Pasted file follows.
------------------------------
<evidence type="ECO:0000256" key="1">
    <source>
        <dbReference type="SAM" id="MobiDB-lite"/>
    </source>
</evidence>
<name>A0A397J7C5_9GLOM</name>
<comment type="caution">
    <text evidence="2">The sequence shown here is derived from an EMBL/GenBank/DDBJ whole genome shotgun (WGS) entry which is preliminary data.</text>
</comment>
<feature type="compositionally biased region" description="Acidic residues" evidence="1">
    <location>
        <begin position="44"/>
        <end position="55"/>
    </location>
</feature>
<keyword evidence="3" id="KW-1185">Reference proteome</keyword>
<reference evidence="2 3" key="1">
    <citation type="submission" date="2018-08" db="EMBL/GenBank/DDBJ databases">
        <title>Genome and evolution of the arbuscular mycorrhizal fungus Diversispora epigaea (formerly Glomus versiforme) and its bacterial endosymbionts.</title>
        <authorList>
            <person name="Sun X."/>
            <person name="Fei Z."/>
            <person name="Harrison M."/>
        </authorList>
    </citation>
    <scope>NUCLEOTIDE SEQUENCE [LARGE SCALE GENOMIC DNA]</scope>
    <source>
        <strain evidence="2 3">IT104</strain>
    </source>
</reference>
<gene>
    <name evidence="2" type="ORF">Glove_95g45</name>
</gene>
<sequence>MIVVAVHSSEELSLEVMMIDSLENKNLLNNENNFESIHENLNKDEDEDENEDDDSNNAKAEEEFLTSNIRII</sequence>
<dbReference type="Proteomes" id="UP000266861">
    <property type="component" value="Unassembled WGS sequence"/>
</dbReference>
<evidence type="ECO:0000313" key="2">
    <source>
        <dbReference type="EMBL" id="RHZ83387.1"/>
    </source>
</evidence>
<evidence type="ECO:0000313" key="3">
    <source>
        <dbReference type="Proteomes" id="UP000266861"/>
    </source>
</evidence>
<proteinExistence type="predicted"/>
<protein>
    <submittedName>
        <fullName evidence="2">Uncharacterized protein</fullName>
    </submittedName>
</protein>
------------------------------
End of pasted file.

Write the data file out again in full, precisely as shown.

<evidence type="ECO:0000256" key="1">
    <source>
        <dbReference type="SAM" id="MobiDB-lite"/>
    </source>
</evidence>
<name>A0A397J7C5_9GLOM</name>
<comment type="caution">
    <text evidence="2">The sequence shown here is derived from an EMBL/GenBank/DDBJ whole genome shotgun (WGS) entry which is preliminary data.</text>
</comment>
<feature type="compositionally biased region" description="Acidic residues" evidence="1">
    <location>
        <begin position="44"/>
        <end position="55"/>
    </location>
</feature>
<keyword evidence="3" id="KW-1185">Reference proteome</keyword>
<reference evidence="2 3" key="1">
    <citation type="submission" date="2018-08" db="EMBL/GenBank/DDBJ databases">
        <title>Genome and evolution of the arbuscular mycorrhizal fungus Diversispora epigaea (formerly Glomus versiforme) and its bacterial endosymbionts.</title>
        <authorList>
            <person name="Sun X."/>
            <person name="Fei Z."/>
            <person name="Harrison M."/>
        </authorList>
    </citation>
    <scope>NUCLEOTIDE SEQUENCE [LARGE SCALE GENOMIC DNA]</scope>
    <source>
        <strain evidence="2 3">IT104</strain>
    </source>
</reference>
<gene>
    <name evidence="2" type="ORF">Glove_95g45</name>
</gene>
<sequence>MIVVAVHSSEELSLEVMMIDSLENKNLLNNENNFESIHENLNKDEDEDENEDDDSNNAKAEEEFLTSNIRII</sequence>
<dbReference type="Proteomes" id="UP000266861">
    <property type="component" value="Unassembled WGS sequence"/>
</dbReference>
<evidence type="ECO:0000313" key="2">
    <source>
        <dbReference type="EMBL" id="RHZ83387.1"/>
    </source>
</evidence>
<evidence type="ECO:0000313" key="3">
    <source>
        <dbReference type="Proteomes" id="UP000266861"/>
    </source>
</evidence>
<proteinExistence type="predicted"/>
<protein>
    <submittedName>
        <fullName evidence="2">Uncharacterized protein</fullName>
    </submittedName>
</protein>